Down the hatch

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Down the hatch is an idiom that has been in use since the 1800s. We will examine the meaning of the idiom down the hatch, where it came from, and some examples of its use in sentences.

Down the hatch means to swallow something. Most often, down the hatch is an idiom that means to swallow an alcoholic drink. The phrase down the hatch is a nautical expression. The metaphor compares the human mouth to the hatch of a ship, and cargo is lowered into it. Down the hatch is most often used as a sort of toast before a person or group of people imbibes in an alcoholic beverage.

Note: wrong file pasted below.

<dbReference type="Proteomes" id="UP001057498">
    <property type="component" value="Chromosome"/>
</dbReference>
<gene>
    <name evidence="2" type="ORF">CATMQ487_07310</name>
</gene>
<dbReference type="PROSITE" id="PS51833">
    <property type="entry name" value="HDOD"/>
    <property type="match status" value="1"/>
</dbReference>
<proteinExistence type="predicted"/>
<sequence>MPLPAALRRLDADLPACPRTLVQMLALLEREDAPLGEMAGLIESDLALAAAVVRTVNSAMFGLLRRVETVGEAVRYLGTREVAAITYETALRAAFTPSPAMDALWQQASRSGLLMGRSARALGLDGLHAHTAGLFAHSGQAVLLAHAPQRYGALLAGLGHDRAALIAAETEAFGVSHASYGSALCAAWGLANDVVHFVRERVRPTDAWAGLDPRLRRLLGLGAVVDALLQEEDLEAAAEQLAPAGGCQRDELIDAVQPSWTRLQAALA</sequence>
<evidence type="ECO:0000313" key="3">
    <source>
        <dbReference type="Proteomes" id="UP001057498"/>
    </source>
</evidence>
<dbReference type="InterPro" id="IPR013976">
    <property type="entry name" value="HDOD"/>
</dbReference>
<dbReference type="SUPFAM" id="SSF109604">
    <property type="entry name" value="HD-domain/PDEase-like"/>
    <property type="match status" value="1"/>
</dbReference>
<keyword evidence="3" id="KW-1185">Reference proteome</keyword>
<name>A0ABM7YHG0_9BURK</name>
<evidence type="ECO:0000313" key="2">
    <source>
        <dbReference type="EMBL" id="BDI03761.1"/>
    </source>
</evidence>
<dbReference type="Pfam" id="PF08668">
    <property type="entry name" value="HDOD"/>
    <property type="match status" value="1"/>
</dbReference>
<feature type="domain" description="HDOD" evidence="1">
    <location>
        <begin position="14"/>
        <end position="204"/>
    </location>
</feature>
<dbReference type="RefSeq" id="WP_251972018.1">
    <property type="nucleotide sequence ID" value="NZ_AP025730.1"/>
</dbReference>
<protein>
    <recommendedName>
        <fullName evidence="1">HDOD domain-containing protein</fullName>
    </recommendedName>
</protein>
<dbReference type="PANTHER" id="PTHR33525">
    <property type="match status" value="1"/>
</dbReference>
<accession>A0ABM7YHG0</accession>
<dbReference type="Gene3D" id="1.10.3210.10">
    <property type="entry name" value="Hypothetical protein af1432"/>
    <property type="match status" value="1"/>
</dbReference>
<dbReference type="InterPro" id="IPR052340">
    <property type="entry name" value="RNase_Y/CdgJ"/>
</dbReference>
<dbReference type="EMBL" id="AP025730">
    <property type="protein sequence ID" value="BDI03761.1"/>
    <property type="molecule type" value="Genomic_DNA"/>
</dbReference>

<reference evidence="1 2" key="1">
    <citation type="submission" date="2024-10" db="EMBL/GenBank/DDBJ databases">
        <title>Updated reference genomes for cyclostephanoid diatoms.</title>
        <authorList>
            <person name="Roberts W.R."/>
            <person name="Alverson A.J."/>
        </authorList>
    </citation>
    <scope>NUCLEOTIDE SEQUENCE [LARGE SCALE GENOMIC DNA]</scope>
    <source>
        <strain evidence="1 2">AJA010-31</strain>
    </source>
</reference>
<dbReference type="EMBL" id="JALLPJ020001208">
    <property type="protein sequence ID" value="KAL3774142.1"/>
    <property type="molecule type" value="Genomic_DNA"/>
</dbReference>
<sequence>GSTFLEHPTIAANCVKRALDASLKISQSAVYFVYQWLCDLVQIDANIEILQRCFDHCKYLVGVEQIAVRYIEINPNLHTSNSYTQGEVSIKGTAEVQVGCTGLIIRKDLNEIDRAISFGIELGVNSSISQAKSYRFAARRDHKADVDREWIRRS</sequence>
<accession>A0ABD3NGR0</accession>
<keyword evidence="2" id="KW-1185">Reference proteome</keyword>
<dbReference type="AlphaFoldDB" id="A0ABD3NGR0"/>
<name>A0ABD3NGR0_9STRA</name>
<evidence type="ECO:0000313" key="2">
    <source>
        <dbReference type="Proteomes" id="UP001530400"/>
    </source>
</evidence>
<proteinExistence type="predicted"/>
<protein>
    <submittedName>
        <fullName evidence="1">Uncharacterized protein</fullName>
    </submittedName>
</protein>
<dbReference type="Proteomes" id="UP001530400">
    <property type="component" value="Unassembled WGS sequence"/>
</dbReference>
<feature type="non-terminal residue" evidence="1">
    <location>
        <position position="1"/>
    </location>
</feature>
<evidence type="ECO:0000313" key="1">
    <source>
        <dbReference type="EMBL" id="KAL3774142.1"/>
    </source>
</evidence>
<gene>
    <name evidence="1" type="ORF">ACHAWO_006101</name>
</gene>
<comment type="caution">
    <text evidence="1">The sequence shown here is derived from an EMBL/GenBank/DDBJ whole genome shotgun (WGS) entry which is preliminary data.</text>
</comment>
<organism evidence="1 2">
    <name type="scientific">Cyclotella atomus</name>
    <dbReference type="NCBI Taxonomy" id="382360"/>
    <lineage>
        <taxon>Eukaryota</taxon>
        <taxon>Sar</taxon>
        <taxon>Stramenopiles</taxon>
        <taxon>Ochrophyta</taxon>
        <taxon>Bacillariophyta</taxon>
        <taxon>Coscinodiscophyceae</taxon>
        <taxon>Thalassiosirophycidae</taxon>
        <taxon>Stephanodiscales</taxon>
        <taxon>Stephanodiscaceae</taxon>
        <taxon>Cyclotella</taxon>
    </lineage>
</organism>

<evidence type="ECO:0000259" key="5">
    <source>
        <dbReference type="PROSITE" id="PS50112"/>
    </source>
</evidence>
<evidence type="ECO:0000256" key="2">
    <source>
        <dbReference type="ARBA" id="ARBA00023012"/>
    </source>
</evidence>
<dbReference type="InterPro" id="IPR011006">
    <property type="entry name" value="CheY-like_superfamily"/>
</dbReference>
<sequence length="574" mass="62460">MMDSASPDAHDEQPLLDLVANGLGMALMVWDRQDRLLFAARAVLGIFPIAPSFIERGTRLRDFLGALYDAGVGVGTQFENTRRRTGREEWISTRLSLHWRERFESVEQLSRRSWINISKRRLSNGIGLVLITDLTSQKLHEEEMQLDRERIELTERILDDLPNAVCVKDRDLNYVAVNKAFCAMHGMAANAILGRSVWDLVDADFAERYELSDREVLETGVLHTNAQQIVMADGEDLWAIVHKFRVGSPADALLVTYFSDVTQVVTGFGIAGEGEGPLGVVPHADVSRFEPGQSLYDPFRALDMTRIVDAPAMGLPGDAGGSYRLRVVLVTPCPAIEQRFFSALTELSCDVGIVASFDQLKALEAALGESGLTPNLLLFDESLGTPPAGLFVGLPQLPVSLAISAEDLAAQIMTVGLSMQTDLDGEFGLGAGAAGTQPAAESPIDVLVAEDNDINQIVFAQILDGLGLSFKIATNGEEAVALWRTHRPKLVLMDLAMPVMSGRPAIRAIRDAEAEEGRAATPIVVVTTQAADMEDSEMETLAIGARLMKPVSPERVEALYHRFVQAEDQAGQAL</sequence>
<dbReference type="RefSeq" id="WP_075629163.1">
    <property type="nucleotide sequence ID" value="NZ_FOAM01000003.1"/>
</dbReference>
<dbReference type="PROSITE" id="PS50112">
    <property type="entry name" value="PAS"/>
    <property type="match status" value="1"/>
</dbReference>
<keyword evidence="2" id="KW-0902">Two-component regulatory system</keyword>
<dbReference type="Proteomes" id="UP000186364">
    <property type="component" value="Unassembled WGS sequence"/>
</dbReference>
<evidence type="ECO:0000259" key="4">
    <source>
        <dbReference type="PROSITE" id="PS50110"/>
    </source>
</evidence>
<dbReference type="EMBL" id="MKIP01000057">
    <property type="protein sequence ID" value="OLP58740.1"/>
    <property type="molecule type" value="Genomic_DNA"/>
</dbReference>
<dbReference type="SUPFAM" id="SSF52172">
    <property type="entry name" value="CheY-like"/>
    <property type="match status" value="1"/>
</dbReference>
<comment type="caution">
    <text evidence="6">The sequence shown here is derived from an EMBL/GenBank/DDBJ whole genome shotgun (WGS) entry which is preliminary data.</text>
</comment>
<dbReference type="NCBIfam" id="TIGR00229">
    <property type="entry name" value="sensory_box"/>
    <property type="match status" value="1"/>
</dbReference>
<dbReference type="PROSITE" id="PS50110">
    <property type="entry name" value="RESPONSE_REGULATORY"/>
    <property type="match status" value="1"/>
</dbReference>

Charlie was swirling it around the glass and Páidí had it straight down the hatch in two seconds. (The Irish Examiner)

Many paczkis went down the hatch during the 2019 Paczki Eating Contest. (The Huron Daily Tribune)

With the promise of instant popularity… down the hatch goes the SQUIP with a swig of green Mountain Dew. (The Shawnee Mission Post)

But once it goes down the hatch, it leaves a powerful punch of liquor on the palate. (Wisconsin News)

But it’s unlikely to take the edge off daredevil diners who want to throw some pufferfish down the hatch after a stressful week. (Science Magazine)

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